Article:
Washington state has filed a new lawsuit to force the Nuclear Regulatory Commission to consider the license application for the Yucca Mountain nuclear repository, state Attorney General Rob McKenna announced Friday.
The lawsuit takes a new tack, after earlier this month the U.S. Court of Appeals for the District of Columbia Circuit dismissed a previous lawsuit filed by the state. The court found that lawsuit was premature but suggested that other legal action might be timely.
If Yucca Mountain never opens, high-level radioactive waste could be stuck indefinitely at the Hanford nuclear reservation, McKenna said.
A projected 9,700 canisters of high-level radioactive waste glassified at the Hanford vitrification plant and 2,347 tons of used nuclear weapons fuel at Hanford had been expected to go to the Yucca Mountain, Nev., nuclear repository.
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In addition, it was planned to accept used commercial nuclear power fuel, including the fuel from the Energy Northwest plant near Richland.
"It's very important to force the Nuclear Regulatory Commission to do its job," McKenna said.
At the first of the month, the U.S. Court of Appeals for the District of Columbia Circuit ruled that it was too soon to decide whether the Obama administration acted illegally to abandon development of the repository in Nevada. The Nuclear Regulatory Commission has not ruled on whether the Department of Energy may withdraw it license application for the reactor even though it has been briefed for a year.
The new lawsuit seeks to compel the NRC to make a decision on whether the license application may be withdrawn and to force it to proceed with consideration of the license application.
Washington contends that the commission violated federal law by not resolving the matter of DOE's motion to withdraw the license but at the same time closing out the agency review of the application.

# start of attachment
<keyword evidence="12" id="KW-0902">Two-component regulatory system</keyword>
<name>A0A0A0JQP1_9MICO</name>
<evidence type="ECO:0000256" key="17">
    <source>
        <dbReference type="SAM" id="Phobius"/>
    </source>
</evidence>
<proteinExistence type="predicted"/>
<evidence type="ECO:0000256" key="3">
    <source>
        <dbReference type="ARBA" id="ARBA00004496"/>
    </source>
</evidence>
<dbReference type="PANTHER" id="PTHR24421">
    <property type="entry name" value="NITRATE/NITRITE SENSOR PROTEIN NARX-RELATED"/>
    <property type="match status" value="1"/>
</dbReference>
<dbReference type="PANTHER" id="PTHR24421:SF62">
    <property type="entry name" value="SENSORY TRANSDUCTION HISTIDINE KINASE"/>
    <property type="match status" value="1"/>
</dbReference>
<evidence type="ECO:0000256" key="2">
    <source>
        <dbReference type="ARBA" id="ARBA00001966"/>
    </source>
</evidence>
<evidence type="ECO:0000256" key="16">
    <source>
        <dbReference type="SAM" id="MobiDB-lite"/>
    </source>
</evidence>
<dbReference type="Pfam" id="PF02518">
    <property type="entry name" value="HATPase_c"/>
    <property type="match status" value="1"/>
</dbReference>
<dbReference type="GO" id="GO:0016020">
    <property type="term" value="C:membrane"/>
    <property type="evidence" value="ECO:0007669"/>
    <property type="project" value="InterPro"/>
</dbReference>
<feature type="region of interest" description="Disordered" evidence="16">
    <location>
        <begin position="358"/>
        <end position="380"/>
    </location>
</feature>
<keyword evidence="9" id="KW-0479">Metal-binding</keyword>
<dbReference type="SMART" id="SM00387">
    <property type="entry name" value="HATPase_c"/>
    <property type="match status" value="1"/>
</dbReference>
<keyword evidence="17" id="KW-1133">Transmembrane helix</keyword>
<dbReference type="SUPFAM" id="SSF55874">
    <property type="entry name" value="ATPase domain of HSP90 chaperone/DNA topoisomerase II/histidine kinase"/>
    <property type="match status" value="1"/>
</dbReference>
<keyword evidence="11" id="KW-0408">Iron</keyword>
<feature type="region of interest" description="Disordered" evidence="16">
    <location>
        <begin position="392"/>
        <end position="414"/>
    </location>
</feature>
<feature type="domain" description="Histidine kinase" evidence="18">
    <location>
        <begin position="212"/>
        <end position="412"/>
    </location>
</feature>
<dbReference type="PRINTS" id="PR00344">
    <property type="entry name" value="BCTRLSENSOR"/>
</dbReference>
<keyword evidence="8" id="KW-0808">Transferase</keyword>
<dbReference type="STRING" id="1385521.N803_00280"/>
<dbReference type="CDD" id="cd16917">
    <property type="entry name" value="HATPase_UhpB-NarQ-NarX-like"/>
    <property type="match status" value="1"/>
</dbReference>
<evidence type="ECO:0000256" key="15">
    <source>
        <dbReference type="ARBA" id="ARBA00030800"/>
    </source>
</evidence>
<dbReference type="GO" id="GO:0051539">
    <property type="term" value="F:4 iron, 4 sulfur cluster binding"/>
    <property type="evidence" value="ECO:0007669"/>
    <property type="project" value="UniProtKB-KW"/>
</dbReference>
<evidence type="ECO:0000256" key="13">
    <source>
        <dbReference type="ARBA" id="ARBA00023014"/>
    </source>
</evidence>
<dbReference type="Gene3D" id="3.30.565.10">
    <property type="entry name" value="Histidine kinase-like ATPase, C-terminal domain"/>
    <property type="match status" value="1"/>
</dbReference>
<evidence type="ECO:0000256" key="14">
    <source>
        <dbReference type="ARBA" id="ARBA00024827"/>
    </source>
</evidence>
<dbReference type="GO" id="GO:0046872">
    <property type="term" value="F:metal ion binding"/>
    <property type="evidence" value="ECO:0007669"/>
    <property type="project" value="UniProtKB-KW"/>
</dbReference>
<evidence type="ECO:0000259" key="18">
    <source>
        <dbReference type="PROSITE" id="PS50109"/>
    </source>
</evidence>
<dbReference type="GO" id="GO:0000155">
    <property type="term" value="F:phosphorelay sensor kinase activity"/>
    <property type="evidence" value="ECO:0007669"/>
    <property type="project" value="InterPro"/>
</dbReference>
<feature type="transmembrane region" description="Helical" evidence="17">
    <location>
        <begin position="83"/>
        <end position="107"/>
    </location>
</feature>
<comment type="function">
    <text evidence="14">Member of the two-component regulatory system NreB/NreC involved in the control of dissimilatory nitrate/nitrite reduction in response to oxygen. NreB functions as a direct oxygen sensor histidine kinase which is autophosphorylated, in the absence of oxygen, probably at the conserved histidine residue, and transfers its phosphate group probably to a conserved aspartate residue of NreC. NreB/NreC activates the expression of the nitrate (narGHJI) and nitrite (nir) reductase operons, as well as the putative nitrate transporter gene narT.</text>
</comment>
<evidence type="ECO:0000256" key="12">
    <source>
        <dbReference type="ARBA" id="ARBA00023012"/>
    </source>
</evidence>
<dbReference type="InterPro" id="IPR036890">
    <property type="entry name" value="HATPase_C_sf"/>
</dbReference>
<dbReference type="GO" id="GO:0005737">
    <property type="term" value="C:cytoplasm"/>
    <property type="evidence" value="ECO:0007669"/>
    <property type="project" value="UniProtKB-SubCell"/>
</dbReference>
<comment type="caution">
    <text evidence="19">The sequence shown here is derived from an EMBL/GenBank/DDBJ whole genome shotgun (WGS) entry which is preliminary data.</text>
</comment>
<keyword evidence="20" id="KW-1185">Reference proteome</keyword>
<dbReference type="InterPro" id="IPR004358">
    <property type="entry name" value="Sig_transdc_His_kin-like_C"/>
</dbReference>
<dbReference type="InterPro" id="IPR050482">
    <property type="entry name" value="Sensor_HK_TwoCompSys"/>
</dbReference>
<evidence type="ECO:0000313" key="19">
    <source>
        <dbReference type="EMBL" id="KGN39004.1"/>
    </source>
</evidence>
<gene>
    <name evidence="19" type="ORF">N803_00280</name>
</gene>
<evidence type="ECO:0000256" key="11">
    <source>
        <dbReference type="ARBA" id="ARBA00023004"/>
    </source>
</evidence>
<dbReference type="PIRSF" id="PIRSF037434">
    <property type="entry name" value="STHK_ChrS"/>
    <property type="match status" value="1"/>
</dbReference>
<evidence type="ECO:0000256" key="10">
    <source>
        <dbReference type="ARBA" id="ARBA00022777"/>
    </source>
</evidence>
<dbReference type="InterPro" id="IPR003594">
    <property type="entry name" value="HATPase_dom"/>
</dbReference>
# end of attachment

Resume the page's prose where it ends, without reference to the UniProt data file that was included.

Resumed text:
The lawsuit alleges that the NRC is "unreasonably withholding agency action."
"It's the federal government's responsibility to clean up Hanford," McKenna said. "This lawsuit seeks to compel the Nuclear Regulatory Commission to immediately resume consideration of the application to build and operate a repository at Yucca Mountain."
The NRC has a three-year timeline under federal law to issue a licensing decision after an application is filed, or four years if an extension is granted.
The application was submitted June 17, 2008, and entered on a docket about three months later.
No extension has been granted.
Also parties to the lawsuit filed against the NRC and its chairman, Gregory Jaczko, are a group of Tri-City business leaders, Bob Ferguson, Bill Lampson and Gary Petersen; the state of South Carolina; Aiken County, S.C.; and the National Association of Regulatory Utility Commissioners.
New to the second lawsuit as a plaintiff is Nye County, Nev., the home of Yucca Mountain. Unlike more populated areas of the state and state leadership, Nye County has supported the repository.